Also living in New York City as opposed to going off somewhere in the prairie where rent was cheaper and other things were pulling on me less. I was, I had already been living in New York, so I already had a life. So it was very challenging for me to sort of move out of that previous life and into the life of the graduate student. And it was only after I’d been at it for some time that I started to recognize the possibilities of an academic life and the richness that that could offer and the kind of, to really… I think it was a little bit of self-image thing for me to see myself as an academic was exciting and different. So I don’t think, I think I’m atypical in that way, especially now of people who are choosing to do a PhD. Because it’s so very hard and as a history student right, you better love it. You should only do it if you love it and it’s what you want! And I think that better, that should be true across the board. Because if you are trying to be practical, you should not be doing a PhD. *laughs* It’s a beautiful thing to do, it’s a vestige of a time when scholarship was valued and possible in ways that it is much more constrained now. And you should be able, I think you should luxuriate in that and embrace. And if you can’t do that, if you’re trying to do it to get to something else, there must be a better way. There must be a better path.
And I’m afraid that I really think that, in particular about teaching. That even if you don’t know how to teach and you can’t imagine how you would want… how you would be able to teach, that you should have some drive to teach. Because that’s the only thing a PhD makes.. it doesn’t even guarantee that! It absolutely doesn’t guarantee that. But I think the life of the classroom and the space of the classroom and what you feel like in that space and who you are in that space should inform your decisions about that. Because it’s very different, as you know, to be in the teacher role rather than the student role. But you’re all working together in that space of the classroom. And if you feel like that’s where you live as a student then you’re probably going to feel like that’s where you live as a professor. Even if, like me, it kind of takes you awhile to kind of come to terms with that. I’ve always loved being in school and in class. Even when I didn’t think I was very good at it. I think that that, you know… And I do, I mean I’m aware that the Grad Center now does more active training for teaching. I think I was in one of the last cohorts that didn’t have a teaching colloquium or some kind of more active than passive training for teaching. I think that’s really important.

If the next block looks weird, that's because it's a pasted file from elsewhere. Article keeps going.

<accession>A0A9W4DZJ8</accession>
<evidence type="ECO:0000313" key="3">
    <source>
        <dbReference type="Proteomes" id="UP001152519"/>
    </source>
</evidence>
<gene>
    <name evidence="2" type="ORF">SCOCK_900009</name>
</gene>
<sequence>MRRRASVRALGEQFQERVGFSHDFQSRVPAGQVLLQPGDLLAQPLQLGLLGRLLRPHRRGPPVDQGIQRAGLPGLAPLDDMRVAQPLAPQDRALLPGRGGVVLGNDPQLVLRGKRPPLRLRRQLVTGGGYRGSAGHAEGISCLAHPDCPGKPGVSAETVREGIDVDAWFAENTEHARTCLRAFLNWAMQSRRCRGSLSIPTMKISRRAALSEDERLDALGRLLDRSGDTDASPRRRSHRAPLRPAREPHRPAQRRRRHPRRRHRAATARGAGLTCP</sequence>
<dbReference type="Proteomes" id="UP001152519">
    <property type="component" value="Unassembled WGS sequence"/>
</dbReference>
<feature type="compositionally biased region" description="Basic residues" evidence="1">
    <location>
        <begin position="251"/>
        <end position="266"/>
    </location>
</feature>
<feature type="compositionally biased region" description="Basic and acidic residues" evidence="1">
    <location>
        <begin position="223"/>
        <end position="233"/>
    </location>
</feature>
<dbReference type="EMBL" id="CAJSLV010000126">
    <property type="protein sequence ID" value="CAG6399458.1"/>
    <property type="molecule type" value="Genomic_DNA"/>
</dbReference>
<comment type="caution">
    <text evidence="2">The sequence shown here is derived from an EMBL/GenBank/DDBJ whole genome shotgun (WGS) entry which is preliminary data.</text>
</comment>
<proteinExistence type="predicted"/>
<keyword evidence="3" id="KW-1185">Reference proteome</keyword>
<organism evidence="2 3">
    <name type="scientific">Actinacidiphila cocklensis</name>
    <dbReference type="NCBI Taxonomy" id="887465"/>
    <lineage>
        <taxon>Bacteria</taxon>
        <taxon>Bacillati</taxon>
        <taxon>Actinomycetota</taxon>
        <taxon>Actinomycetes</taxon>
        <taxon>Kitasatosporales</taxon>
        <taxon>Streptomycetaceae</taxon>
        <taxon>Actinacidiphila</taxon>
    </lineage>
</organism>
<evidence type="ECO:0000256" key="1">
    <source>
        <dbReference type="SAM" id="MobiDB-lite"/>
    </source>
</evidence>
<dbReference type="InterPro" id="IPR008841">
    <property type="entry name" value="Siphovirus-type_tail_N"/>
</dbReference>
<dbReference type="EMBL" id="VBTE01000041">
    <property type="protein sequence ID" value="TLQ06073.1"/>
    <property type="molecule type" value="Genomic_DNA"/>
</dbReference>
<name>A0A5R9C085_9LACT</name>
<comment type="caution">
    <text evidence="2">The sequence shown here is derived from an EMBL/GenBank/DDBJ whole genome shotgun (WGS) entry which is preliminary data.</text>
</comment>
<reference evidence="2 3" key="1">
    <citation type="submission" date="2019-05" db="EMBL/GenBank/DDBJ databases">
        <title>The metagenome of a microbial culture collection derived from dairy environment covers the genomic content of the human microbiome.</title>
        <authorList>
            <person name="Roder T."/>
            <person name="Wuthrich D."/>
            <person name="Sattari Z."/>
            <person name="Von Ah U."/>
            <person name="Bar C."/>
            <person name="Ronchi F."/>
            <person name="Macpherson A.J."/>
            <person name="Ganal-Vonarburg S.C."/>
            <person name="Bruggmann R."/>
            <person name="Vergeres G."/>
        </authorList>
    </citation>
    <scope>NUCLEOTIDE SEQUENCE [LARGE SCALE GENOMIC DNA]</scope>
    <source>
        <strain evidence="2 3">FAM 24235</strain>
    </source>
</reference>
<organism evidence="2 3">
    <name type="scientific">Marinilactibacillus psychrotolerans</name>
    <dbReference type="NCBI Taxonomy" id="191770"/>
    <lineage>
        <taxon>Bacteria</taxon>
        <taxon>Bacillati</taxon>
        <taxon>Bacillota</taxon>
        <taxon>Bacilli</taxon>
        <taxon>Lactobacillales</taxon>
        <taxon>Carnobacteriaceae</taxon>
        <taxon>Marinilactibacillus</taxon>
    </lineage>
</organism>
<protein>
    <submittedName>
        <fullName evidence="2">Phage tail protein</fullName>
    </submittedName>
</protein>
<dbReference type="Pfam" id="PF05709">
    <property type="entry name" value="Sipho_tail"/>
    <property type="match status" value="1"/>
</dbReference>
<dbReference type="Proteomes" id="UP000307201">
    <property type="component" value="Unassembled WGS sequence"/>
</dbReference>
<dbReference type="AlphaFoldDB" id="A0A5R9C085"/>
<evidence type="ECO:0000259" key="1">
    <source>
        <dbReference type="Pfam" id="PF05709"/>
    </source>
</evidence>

WU: If you could do something differently when you were at the Graduate Center, what would you change?
MELLIS: If I could do something when I was a graduate student. I would, you know sometimes, often when I’m talking with people who are thinking about doing a PhD, I recommend, for instance, going somewhere else. Not staying where they are to do their degree which is what I did. I stayed in the midst of my life in New York, which I loved. And that was, what I saw as one of the benefits of going to the Graduate Center was staying in New York. And I love the mission of CUNY and I am so proud of CUNY and so proud to be a CUNY alum. But I’ve often thought had I gone somewhere where I didn’t know a lot of people and where I didn’t have a well-established life and world, that I might have been able to go deeper and go faster through the process.
I went one year for the first time to England. My sister and I went to Oxford and I saw the university and the way that the world of the university was in this small city. And I realized, oh this is the model. I realized in a different way, in a more visceral way. It’s a monastic model, right. The way that the graduate study comes from this monastic tradition where you’re… Not only is the study the only thing that you have to do but you’re also around other people for whom that’s true. And I thought, ok that’s why it’s so hard to do it the way that I’m doing it because it’s actually based on this other kind of life. But that being said, New York City. I mean, you know, living in New York and being in the world of New York those years was also really important for my education.
WU: That’s a wrap for this episode of Alumni Aloud. I want to thank Delia for coming on the show to share her experience with our listeners. Remember to stay tuned for more episodes of Alumni Aloud, published every 2 weeks during the fall and spring semesters. Subscribe on iTunes and you’ll automatically be notified of new episodes. Also check out our Facebook, Twitter and career planning website at cuny.is/careerplan for more updates from our office or to make appointments with our career counselors. Thanks for listening and see you next time!